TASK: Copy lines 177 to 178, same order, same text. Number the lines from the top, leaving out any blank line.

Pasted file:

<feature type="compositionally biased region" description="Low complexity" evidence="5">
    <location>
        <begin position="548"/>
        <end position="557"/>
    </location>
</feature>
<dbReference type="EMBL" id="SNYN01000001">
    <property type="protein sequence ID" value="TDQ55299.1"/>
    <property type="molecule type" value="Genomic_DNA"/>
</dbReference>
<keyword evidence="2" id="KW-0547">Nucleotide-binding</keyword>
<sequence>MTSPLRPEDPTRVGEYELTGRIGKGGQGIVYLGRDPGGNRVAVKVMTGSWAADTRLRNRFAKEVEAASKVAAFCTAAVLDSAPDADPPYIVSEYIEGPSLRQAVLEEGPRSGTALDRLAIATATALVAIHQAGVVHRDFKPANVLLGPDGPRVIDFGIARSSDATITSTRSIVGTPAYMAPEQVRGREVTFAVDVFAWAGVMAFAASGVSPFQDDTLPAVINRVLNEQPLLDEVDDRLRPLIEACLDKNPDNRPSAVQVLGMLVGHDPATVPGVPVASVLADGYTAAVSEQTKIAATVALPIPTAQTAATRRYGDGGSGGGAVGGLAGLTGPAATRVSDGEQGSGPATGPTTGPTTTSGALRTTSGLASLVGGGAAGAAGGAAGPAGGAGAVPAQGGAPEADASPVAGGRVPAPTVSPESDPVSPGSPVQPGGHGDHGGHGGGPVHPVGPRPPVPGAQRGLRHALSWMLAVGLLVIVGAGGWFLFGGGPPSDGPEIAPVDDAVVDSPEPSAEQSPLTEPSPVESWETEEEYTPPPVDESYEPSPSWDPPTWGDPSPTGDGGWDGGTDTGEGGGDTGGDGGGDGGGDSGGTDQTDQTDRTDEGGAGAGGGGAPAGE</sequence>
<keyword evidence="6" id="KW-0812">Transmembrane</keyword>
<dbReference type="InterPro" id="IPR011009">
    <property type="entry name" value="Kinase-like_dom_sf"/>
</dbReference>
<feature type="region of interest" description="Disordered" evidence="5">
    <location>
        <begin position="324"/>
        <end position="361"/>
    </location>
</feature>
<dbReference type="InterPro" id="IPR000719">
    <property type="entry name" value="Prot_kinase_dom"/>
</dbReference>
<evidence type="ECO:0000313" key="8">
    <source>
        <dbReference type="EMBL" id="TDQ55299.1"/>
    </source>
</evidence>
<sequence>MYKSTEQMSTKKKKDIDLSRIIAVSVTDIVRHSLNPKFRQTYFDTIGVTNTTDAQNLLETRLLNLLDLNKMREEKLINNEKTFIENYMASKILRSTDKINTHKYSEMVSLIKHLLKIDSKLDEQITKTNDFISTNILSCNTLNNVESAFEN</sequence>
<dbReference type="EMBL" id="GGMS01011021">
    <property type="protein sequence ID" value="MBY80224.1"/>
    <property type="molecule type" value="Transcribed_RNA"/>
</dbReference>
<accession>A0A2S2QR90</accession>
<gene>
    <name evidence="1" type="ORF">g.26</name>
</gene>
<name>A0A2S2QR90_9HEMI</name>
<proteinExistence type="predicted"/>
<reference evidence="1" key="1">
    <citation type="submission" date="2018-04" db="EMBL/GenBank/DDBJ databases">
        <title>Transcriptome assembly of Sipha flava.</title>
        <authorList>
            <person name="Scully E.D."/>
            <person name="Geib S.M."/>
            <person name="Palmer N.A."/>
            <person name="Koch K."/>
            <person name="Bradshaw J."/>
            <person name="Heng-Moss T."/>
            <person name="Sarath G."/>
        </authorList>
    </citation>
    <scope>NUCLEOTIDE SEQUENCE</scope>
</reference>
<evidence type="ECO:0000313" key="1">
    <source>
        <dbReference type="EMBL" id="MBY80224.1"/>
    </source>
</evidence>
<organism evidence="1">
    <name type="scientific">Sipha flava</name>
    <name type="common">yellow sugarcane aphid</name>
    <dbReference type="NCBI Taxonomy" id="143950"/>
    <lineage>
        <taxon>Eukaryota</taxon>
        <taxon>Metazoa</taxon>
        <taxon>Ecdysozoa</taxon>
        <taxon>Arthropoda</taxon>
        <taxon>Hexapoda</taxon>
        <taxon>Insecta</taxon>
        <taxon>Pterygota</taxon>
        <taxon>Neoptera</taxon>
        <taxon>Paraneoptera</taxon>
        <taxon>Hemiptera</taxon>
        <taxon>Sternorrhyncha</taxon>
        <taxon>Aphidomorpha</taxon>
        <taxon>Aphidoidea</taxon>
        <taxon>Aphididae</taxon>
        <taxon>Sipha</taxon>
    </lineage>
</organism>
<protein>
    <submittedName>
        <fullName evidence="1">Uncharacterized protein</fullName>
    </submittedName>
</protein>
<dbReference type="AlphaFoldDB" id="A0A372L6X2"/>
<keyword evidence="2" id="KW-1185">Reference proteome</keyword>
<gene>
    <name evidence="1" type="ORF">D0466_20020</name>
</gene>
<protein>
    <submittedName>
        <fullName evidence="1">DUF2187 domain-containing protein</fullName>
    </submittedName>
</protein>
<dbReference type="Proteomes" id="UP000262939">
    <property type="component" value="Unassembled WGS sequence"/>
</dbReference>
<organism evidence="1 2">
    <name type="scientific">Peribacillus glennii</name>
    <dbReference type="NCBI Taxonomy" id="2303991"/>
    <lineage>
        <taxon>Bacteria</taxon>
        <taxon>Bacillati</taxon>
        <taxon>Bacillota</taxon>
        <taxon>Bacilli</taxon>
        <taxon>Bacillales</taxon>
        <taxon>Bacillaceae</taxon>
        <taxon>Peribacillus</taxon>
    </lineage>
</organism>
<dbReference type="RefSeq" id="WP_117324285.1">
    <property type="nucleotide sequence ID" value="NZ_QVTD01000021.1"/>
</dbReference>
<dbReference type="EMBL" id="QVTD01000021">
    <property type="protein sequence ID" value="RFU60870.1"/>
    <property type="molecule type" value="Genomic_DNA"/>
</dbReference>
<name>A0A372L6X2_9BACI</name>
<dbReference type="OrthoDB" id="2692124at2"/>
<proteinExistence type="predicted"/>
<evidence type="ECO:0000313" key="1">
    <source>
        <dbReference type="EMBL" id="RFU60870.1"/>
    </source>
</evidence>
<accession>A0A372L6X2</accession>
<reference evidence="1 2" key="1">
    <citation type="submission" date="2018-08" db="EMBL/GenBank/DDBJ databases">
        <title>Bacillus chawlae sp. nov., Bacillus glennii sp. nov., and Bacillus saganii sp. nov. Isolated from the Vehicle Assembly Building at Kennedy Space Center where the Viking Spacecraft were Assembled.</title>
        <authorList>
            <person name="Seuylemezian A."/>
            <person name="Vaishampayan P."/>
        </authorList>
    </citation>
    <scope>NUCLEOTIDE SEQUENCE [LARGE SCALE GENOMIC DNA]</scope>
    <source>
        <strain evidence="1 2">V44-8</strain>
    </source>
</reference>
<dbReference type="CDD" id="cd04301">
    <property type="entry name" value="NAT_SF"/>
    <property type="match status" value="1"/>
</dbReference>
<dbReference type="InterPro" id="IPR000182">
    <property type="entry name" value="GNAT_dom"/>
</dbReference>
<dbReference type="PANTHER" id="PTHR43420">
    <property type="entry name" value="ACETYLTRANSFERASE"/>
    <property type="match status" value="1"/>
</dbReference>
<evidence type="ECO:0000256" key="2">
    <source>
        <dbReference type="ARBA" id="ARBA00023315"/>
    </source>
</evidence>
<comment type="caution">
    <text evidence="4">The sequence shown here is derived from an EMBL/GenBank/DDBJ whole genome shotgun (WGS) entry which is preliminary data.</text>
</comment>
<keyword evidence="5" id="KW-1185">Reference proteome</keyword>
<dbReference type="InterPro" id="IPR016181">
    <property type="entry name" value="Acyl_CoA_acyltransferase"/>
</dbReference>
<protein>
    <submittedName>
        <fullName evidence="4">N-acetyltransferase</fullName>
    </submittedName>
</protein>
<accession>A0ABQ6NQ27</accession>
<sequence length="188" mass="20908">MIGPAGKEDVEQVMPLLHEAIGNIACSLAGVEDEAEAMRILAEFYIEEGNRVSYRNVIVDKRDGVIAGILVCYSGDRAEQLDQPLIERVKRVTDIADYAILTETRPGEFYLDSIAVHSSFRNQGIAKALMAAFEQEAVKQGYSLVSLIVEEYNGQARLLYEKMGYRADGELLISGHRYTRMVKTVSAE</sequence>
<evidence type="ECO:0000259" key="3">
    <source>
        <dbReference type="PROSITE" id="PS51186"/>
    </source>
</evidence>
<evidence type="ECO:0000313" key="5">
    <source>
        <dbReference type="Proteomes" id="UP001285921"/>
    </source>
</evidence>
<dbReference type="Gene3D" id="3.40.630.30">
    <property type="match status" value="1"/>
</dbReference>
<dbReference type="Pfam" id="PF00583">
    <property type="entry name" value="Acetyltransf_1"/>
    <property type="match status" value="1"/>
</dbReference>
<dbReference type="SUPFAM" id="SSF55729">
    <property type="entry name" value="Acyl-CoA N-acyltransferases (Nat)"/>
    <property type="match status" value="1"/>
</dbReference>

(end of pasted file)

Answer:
    </source>
</evidence>